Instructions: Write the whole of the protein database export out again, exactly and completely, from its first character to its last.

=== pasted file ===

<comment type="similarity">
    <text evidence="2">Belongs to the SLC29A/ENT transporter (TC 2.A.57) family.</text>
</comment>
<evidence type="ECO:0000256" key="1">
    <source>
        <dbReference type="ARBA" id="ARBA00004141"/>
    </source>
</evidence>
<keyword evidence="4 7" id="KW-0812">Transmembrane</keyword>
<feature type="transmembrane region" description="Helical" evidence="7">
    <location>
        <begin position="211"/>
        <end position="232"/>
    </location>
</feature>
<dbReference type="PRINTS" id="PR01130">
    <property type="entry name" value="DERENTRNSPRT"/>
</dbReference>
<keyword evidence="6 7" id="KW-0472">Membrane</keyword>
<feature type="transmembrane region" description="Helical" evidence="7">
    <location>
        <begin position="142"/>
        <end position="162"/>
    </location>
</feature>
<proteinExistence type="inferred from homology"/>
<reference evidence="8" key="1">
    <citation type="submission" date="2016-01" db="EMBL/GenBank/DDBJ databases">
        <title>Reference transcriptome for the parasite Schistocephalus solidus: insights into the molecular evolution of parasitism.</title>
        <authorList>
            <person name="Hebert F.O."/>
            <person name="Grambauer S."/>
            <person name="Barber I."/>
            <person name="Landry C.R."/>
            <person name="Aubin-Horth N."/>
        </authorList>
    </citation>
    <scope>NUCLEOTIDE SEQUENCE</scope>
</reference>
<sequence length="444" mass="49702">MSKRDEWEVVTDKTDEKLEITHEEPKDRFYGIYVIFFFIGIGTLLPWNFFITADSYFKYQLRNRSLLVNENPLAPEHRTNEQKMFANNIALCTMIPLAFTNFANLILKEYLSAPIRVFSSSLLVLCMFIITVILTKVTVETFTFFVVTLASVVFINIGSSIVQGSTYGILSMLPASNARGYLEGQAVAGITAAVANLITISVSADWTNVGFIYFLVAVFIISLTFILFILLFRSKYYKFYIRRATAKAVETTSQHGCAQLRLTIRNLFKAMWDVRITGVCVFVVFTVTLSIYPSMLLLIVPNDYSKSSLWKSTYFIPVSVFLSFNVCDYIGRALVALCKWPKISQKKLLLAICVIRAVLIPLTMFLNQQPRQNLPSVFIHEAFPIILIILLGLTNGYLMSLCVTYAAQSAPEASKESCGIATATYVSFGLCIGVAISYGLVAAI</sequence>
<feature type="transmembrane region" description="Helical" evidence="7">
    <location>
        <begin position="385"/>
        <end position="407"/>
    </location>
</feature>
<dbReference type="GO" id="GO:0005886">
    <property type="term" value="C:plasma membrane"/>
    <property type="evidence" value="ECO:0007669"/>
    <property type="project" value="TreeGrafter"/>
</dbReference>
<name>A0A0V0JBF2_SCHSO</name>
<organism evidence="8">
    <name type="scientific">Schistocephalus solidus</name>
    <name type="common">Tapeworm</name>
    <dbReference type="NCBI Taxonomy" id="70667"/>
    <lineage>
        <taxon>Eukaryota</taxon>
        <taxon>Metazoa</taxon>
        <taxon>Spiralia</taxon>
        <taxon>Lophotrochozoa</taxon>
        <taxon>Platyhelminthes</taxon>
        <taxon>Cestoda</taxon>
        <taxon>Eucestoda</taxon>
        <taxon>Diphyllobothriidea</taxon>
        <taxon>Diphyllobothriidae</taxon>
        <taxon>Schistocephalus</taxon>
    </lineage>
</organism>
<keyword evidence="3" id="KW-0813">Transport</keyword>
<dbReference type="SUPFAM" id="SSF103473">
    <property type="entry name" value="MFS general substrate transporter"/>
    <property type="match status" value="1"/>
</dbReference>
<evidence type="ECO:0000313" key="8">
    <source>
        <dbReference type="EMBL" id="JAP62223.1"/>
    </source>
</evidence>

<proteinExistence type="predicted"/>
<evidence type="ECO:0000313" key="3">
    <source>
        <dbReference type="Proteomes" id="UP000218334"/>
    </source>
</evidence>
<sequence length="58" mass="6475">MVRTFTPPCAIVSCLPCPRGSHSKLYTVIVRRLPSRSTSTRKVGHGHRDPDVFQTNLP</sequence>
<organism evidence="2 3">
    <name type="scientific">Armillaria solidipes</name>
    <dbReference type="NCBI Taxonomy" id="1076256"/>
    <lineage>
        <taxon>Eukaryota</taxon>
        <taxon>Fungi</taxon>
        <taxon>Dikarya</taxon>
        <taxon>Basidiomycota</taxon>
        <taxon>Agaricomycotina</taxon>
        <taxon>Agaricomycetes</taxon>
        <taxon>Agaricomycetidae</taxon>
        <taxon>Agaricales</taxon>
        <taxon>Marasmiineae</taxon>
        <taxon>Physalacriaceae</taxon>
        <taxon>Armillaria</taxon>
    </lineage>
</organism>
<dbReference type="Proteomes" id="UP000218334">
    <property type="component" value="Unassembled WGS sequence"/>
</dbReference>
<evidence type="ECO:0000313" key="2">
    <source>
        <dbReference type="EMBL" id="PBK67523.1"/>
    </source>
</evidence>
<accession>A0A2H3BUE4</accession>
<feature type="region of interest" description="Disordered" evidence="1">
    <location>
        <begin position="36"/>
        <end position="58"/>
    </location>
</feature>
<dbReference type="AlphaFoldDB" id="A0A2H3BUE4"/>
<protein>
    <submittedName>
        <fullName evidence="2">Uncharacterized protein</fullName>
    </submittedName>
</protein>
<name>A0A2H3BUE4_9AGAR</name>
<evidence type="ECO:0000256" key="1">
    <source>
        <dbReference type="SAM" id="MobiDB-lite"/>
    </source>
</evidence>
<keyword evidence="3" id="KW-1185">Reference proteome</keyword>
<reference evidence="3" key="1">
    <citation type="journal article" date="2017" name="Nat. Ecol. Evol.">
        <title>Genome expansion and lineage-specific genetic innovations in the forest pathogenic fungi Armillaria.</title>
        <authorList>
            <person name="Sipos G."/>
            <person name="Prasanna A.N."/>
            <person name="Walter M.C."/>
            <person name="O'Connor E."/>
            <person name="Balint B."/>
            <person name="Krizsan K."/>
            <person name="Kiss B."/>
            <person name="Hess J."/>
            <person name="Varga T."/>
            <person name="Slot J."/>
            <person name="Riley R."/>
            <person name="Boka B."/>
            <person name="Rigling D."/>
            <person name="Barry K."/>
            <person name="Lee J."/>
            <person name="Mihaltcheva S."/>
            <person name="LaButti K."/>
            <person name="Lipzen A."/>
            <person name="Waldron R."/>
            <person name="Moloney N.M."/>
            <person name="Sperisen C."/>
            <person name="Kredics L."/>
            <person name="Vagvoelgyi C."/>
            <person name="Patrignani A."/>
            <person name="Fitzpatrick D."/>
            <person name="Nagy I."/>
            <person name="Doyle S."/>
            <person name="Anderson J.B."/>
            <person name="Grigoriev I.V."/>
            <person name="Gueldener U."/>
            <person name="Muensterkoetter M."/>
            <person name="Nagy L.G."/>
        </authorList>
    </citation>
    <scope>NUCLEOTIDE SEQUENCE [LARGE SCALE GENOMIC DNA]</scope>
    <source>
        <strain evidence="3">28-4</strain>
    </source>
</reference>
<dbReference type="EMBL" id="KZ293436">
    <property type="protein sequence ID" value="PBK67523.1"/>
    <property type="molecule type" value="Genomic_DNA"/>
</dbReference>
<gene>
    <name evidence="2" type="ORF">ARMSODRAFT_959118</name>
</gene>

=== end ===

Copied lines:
<comment type="similarity">
    <text evidence="2">Belongs to the SLC29A/ENT transporter (TC 2.A.57) family.</text>
</comment>
<evidence type="ECO:0000256" key="1">
    <source>
        <dbReference type="ARBA" id="ARBA00004141"/>
    </source>
</evidence>
<keyword evidence="4 7" id="KW-0812">Transmembrane</keyword>
<feature type="transmembrane region" description="Helical" evidence="7">
    <location>
        <begin position="211"/>
        <end position="232"/>
    </location>
</feature>
<dbReference type="PRINTS" id="PR01130">
    <property type="entry name" value="DERENTRNSPRT"/>
</dbReference>
<keyword evidence="6 7" id="KW-0472">Membrane</keyword>
<feature type="transmembrane region" description="Helical" evidence="7">
    <location>
        <begin position="142"/>
        <end position="162"/>
    </location>
</feature>
<proteinExistence type="inferred from homology"/>
<reference evidence="8" key="1">
    <citation type="submission" date="2016-01" db="EMBL/GenBank/DDBJ databases">
        <title>Reference transcriptome for the parasite Schistocephalus solidus: insights into the molecular evolution of parasitism.</title>
        <authorList>
            <person name="Hebert F.O."/>
            <person name="Grambauer S."/>
            <person name="Barber I."/>
            <person name="Landry C.R."/>
            <person name="Aubin-Horth N."/>
        </authorList>
    </citation>
    <scope>NUCLEOTIDE SEQUENCE</scope>
</reference>
<sequence length="444" mass="49702">MSKRDEWEVVTDKTDEKLEITHEEPKDRFYGIYVIFFFIGIGTLLPWNFFITADSYFKYQLRNRSLLVNENPLAPEHRTNEQKMFANNIALCTMIPLAFTNFANLILKEYLSAPIRVFSSSLLVLCMFIITVILTKVTVETFTFFVVTLASVVFINIGSSIVQGSTYGILSMLPASNARGYLEGQAVAGITAAVANLITISVSADWTNVGFIYFLVAVFIISLTFILFILLFRSKYYKFYIRRATAKAVETTSQHGCAQLRLTIRNLFKAMWDVRITGVCVFVVFTVTLSIYPSMLLLIVPNDYSKSSLWKSTYFIPVSVFLSFNVCDYIGRALVALCKWPKISQKKLLLAICVIRAVLIPLTMFLNQQPRQNLPSVFIHEAFPIILIILLGLTNGYLMSLCVTYAAQSAPEASKESCGIATATYVSFGLCIGVAISYGLVAAI</sequence>
<feature type="transmembrane region" description="Helical" evidence="7">
    <location>
        <begin position="385"/>
        <end position="407"/>
    </location>
</feature>
<dbReference type="GO" id="GO:0005886">
    <property type="term" value="C:plasma membrane"/>
    <property type="evidence" value="ECO:0007669"/>
    <property type="project" value="TreeGrafter"/>
</dbReference>
<name>A0A0V0JBF2_SCHSO</name>
<organism evidence="8">
    <name type="scientific">Schistocephalus solidus</name>
    <name type="common">Tapeworm</name>
    <dbReference type="NCBI Taxonomy" id="70667"/>
    <lineage>
        <taxon>Eukaryota</taxon>
        <taxon>Metazoa</taxon>
        <taxon>Spiralia</taxon>
        <taxon>Lophotrochozoa</taxon>
        <taxon>Platyhelminthes</taxon>
        <taxon>Cestoda</taxon>
        <taxon>Eucestoda</taxon>
        <taxon>Diphyllobothriidea</taxon>
        <taxon>Diphyllobothriidae</taxon>
        <taxon>Schistocephalus</taxon>
    </lineage>
</organism>
<keyword evidence="3" id="KW-0813">Transport</keyword>
<dbReference type="SUPFAM" id="SSF103473">
    <property type="entry name" value="MFS general substrate transporter"/>
    <property type="match status" value="1"/>
</dbReference>
<evidence type="ECO:0000313" key="8">
    <source>
        <dbReference type="EMBL" id="JAP62223.1"/>
    </source>
</evidence>

<proteinExistence type="predicted"/>
<evidence type="ECO:0000313" key="3">
    <source>
        <dbReference type="Proteomes" id="UP000218334"/>
    </source>
</evidence>
<sequence length="58" mass="6475">MVRTFTPPCAIVSCLPCPRGSHSKLYTVIVRRLPSRSTSTRKVGHGHRDPDVFQTNLP</sequence>
<organism evidence="2 3">
    <name type="scientific">Armillaria solidipes</name>
    <dbReference type="NCBI Taxonomy" id="1076256"/>
    <lineage>
        <taxon>Eukaryota</taxon>
        <taxon>Fungi</taxon>
        <taxon>Dikarya</taxon>
        <taxon>Basidiomycota</taxon>
        <taxon>Agaricomycotina</taxon>
        <taxon>Agaricomycetes</taxon>
        <taxon>Agaricomycetidae</taxon>
        <taxon>Agaricales</taxon>
        <taxon>Marasmiineae</taxon>
        <taxon>Physalacriaceae</taxon>
        <taxon>Armillaria</taxon>
    </lineage>
</organism>
<dbReference type="Proteomes" id="UP000218334">
    <property type="component" value="Unassembled WGS sequence"/>
</dbReference>
<evidence type="ECO:0000313" key="2">
    <source>
        <dbReference type="EMBL" id="PBK67523.1"/>
    </source>
</evidence>
<accession>A0A2H3BUE4</accession>
<feature type="region of interest" description="Disordered" evidence="1">
    <location>
        <begin position="36"/>
        <end position="58"/>
    </location>
</feature>
<dbReference type="AlphaFoldDB" id="A0A2H3BUE4"/>
<protein>
    <submittedName>
        <fullName evidence="2">Uncharacterized protein</fullName>
    </submittedName>
</protein>
<name>A0A2H3BUE4_9AGAR</name>
<evidence type="ECO:0000256" key="1">
    <source>
        <dbReference type="SAM" id="MobiDB-lite"/>
    </source>
</evidence>
<keyword evidence="3" id="KW-1185">Reference proteome</keyword>
<reference evidence="3" key="1">
    <citation type="journal article" date="2017" name="Nat. Ecol. Evol.">
        <title>Genome expansion and lineage-specific genetic innovations in the forest pathogenic fungi Armillaria.</title>
        <authorList>
            <person name="Sipos G."/>
            <person name="Prasanna A.N."/>
            <person name="Walter M.C."/>
            <person name="O'Connor E."/>
            <person name="Balint B."/>
            <person name="Krizsan K."/>
            <person name="Kiss B."/>
            <person name="Hess J."/>
            <person name="Varga T."/>
            <person name="Slot J."/>
            <person name="Riley R."/>
            <person name="Boka B."/>
            <person name="Rigling D."/>
            <person name="Barry K."/>
            <person name="Lee J."/>
            <person name="Mihaltcheva S."/>
            <person name="LaButti K."/>
            <person name="Lipzen A."/>
            <person name="Waldron R."/>
            <person name="Moloney N.M."/>
            <person name="Sperisen C."/>
            <person name="Kredics L."/>
            <person name="Vagvoelgyi C."/>
            <person name="Patrignani A."/>
            <person name="Fitzpatrick D."/>
            <person name="Nagy I."/>
            <person name="Doyle S."/>
            <person name="Anderson J.B."/>
            <person name="Grigoriev I.V."/>
            <person name="Gueldener U."/>
            <person name="Muensterkoetter M."/>
            <person name="Nagy L.G."/>
        </authorList>
    </citation>
    <scope>NUCLEOTIDE SEQUENCE [LARGE SCALE GENOMIC DNA]</scope>
    <source>
        <strain evidence="3">28-4</strain>
    </source>
</reference>
<dbReference type="EMBL" id="KZ293436">
    <property type="protein sequence ID" value="PBK67523.1"/>
    <property type="molecule type" value="Genomic_DNA"/>
</dbReference>
<gene>
    <name evidence="2" type="ORF">ARMSODRAFT_959118</name>
</gene>